The uncle's first long vacation was a tornado of a trip to Israel. Never was a man more relieved to return home. As he put it, "I didn't see anything there that I couldn't have seen in Atlantic City."
I was a good deal younger when I thought everything the world had to offer - the danger (Pokerino), the passion (french fries) - was compacted on the Boardwalk between the Planters Peanut store and the Deauville Hotel (where the teenagers gathered to act like slave traders). The big events of those childhood summers were sneaking into burlesques and winning a teakettle after three months of daily Skee-ball games. Taunting auctioneers, spitting from the top of the ferris wheel, dreaming of buying Mother a quick-as-a-wink, pre-Cuisinart chopping piles of shredded cabbage, these were the blood and guts of life. Beside such drama the great flood that swirled through our apartment was but an anecdote, my first kiss under the Boardwalk a fizzle.Mornings were spent riding bicycles, zigzagging across the boards in impromptu slalom races, afternoons spent kicking splinters out of our feet and begging for popsicles as we turned an everdarker mahogany. In serene dusks we watched colored rocks purchased at the Chinese novelty shop burst into flowers and stalagmites in the sink. But we waited all day for evening to come, when I would beg to wrap my mother's white beaded sweater around my shoulders and stroll on the Boardwalk, being angelic enough to warrant a donut as it was fished from a moat of grease, trying to divert my grandmother from taking me on a rolling chair pushed by a tired-looking man who made my stomach ache with a guilt of riding. It was a decade in which my sister could look around at the neck chains and pendants and ask, "Do you have to be Jewish to walk on the Boardwalk?"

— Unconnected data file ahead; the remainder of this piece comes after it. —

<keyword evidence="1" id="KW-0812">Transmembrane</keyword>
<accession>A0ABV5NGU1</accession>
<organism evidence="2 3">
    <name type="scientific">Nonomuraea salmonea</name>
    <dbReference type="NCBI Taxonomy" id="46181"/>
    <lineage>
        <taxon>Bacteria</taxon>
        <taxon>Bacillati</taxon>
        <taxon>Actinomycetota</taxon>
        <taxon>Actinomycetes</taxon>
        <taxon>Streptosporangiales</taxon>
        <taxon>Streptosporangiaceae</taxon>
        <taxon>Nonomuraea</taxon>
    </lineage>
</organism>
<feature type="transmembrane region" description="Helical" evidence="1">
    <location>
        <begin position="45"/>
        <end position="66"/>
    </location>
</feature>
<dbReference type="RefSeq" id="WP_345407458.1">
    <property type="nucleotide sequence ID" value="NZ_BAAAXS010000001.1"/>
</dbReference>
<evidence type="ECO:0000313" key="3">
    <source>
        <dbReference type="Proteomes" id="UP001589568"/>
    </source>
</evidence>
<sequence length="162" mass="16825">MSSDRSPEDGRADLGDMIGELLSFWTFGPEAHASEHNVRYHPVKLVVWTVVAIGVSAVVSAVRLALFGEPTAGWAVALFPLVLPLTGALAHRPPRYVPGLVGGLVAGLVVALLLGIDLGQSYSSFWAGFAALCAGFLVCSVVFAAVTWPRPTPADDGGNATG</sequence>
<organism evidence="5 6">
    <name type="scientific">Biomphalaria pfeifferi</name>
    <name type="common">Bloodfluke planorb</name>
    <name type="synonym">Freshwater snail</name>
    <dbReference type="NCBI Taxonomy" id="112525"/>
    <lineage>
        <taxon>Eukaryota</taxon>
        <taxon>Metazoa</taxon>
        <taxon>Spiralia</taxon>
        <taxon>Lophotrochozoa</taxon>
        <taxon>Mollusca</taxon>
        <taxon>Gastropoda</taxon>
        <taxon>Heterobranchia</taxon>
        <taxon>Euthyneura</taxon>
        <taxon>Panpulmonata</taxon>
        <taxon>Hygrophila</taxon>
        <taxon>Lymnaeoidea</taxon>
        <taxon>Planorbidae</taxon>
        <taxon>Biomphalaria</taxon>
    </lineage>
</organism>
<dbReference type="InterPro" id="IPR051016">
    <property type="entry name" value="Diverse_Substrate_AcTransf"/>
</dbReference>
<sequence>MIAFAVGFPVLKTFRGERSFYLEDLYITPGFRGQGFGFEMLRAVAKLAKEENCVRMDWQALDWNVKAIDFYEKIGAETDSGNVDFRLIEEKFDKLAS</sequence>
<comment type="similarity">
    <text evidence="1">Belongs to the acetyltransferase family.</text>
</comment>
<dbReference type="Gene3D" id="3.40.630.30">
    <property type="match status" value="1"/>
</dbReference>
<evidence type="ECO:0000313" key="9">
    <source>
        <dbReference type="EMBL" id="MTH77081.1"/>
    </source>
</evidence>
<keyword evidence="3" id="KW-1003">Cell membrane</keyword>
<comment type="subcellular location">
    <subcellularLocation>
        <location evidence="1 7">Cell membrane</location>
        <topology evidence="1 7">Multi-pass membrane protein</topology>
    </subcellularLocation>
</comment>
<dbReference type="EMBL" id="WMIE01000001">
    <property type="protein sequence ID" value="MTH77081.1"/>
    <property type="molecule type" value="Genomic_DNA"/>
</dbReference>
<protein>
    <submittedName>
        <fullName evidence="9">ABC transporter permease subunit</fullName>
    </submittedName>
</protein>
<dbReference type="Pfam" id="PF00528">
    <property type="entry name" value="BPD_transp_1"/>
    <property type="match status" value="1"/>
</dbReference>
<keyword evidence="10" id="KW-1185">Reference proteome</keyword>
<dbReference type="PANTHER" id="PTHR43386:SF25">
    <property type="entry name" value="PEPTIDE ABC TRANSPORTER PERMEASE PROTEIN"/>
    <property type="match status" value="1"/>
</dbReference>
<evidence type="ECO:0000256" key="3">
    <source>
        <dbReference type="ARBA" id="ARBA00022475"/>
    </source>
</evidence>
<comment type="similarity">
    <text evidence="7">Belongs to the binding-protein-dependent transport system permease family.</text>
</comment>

It was a few years before the Boardwalk made another ethnic flipflop - but you can still get a good corned beef sandwich in Atlantic City.